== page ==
We’ve had a couple of almost snowless winters in New England.  But it only takes one big storm to bring back memories of others.  And we got a big one this weekend.

The forecast predicted another blizzard of ’78, and it came within inches of that record.  In ’78, our kids were eight and six.  Our street lost power for days.  Boston’s major circumferential highway was a parking lot of abandoned cars.  A thoughtful neighbor (with a gas stove) cooked up enough spaghetti sauce from her freezer (which lost power so the sauce would have spoiled) to feed an army.  A neighborhood grocery store managed to open, and because there was a driving ban, people went to it on sleds or cross-country skis to pick up milk.

We were better prepared for the blizzard of ‘13.  The Governor of Massachusetts ordered all but emergency vehicles off the roads by 4:00 on Friday. We had candles and flashlights at the ready.  This time there were no children to entertain.  But they checked in with us—one from snowless Maryland and one from snowless Korea.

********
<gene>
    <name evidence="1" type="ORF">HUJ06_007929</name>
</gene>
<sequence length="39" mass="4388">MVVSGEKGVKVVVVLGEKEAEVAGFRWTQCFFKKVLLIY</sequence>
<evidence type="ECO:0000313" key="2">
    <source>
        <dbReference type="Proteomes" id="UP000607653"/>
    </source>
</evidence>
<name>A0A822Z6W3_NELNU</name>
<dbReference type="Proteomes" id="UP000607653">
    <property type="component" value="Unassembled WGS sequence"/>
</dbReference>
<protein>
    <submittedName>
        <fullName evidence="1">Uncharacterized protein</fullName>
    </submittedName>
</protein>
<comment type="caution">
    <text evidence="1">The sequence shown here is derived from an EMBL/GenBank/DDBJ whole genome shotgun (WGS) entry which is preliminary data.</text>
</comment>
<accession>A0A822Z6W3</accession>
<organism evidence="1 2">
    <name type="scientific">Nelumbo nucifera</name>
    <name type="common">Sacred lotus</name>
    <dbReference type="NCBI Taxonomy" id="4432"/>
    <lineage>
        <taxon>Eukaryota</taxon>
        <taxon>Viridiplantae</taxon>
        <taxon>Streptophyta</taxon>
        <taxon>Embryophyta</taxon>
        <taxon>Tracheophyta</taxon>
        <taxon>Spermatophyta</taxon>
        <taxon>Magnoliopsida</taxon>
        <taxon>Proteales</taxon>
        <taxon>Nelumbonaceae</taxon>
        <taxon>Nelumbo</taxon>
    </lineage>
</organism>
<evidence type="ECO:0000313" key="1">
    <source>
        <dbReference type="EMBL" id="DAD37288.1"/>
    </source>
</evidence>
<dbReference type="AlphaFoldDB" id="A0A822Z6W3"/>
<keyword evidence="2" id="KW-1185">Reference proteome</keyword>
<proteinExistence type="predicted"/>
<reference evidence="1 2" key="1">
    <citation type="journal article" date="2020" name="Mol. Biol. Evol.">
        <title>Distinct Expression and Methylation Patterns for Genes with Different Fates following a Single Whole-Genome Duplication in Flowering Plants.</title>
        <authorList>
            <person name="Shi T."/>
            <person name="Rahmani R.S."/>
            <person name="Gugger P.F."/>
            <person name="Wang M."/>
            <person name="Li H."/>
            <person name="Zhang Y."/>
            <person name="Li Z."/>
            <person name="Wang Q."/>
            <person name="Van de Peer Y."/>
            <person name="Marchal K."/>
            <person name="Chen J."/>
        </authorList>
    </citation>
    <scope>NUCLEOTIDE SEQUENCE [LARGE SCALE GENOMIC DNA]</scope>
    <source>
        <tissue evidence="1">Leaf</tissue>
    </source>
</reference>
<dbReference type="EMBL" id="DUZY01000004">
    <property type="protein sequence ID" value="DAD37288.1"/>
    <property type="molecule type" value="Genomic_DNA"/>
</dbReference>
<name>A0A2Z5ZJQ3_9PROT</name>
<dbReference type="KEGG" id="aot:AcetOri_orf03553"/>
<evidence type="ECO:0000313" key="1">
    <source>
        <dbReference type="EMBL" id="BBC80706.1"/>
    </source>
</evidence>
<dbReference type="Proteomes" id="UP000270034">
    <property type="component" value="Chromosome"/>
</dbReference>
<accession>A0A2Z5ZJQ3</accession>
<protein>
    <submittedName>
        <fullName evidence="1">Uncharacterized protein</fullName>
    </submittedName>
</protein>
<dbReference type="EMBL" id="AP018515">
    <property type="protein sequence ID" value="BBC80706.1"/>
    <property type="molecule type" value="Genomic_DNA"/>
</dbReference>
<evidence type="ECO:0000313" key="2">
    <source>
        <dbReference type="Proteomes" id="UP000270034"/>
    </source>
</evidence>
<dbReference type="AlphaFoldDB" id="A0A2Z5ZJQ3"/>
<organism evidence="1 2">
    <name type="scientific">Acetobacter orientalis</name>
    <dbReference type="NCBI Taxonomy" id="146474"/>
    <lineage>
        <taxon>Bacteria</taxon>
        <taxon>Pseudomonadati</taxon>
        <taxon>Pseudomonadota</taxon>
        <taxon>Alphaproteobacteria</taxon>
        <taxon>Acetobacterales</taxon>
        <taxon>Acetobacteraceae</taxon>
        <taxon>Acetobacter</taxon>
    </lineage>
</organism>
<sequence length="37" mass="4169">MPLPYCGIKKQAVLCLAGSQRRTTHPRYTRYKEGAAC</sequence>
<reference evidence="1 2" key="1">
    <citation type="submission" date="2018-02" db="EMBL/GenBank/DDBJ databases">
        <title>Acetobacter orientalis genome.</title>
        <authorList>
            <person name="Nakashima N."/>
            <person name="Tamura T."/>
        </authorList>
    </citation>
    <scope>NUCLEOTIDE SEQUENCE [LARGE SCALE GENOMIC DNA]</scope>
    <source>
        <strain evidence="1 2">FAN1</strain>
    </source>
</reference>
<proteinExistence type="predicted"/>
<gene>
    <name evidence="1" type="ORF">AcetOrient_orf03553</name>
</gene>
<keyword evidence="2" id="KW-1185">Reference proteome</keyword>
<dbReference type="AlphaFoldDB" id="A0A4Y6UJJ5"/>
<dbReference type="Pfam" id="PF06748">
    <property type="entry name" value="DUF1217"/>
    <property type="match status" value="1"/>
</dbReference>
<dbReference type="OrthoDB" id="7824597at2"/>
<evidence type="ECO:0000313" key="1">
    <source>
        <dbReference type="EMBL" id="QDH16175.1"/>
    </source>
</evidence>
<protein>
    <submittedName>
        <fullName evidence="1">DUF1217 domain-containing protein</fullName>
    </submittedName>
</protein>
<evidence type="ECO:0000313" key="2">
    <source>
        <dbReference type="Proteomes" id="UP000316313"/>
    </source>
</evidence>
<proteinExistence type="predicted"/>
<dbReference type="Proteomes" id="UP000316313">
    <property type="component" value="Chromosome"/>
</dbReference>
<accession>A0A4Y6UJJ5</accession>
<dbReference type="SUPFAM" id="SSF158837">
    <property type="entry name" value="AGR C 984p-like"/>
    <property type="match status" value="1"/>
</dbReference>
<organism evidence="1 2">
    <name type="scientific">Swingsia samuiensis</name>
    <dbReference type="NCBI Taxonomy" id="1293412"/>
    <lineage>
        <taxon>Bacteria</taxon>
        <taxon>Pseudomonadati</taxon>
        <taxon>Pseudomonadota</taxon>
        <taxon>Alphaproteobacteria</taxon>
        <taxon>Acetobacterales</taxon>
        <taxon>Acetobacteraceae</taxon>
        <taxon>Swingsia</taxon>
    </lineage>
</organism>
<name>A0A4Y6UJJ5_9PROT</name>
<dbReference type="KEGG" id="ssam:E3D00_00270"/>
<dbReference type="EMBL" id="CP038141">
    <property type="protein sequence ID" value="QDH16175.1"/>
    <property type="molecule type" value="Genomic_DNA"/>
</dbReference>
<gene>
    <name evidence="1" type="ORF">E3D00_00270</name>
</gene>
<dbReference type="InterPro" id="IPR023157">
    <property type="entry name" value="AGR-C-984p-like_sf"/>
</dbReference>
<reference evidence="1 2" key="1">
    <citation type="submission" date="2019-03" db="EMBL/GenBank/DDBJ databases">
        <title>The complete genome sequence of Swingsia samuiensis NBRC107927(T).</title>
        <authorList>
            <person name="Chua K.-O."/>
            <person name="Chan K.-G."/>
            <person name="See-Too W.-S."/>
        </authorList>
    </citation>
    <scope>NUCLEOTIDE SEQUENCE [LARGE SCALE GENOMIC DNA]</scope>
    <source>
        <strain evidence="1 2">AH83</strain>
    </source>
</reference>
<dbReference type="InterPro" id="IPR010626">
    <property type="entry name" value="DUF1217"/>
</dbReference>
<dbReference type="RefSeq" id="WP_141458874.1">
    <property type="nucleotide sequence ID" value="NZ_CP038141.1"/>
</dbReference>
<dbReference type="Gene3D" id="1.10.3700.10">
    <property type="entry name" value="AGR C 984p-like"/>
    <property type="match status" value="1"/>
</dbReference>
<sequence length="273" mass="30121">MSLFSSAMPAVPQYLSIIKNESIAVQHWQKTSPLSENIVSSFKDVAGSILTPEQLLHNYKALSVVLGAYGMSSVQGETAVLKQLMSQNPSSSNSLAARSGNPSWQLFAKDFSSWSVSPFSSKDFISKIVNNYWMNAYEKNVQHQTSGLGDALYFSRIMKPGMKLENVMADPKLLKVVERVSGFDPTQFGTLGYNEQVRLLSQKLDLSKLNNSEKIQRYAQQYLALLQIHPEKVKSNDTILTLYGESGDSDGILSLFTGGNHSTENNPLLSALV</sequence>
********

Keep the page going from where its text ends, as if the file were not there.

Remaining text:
In the morning, the neighborhood was magical.  We estimated 24” of snow had fallen on our patio table.  The snow was piled high against our doors, and we had to remove the glass from our front storm door so we could shovel away the snow and get out.  Luckily, we didn’t lose power.

We postponed our Saturday night dinner party.  We read the paper on our computers. (We couldn’t do that in ’78.) We snuggled into the sofa with good books. 

Tomorrow we will have to resume our busy lives.  The snow will turn black, and it will be hard to get around.

But for forty-eight hours, we enjoyed the snow.  And the memories.


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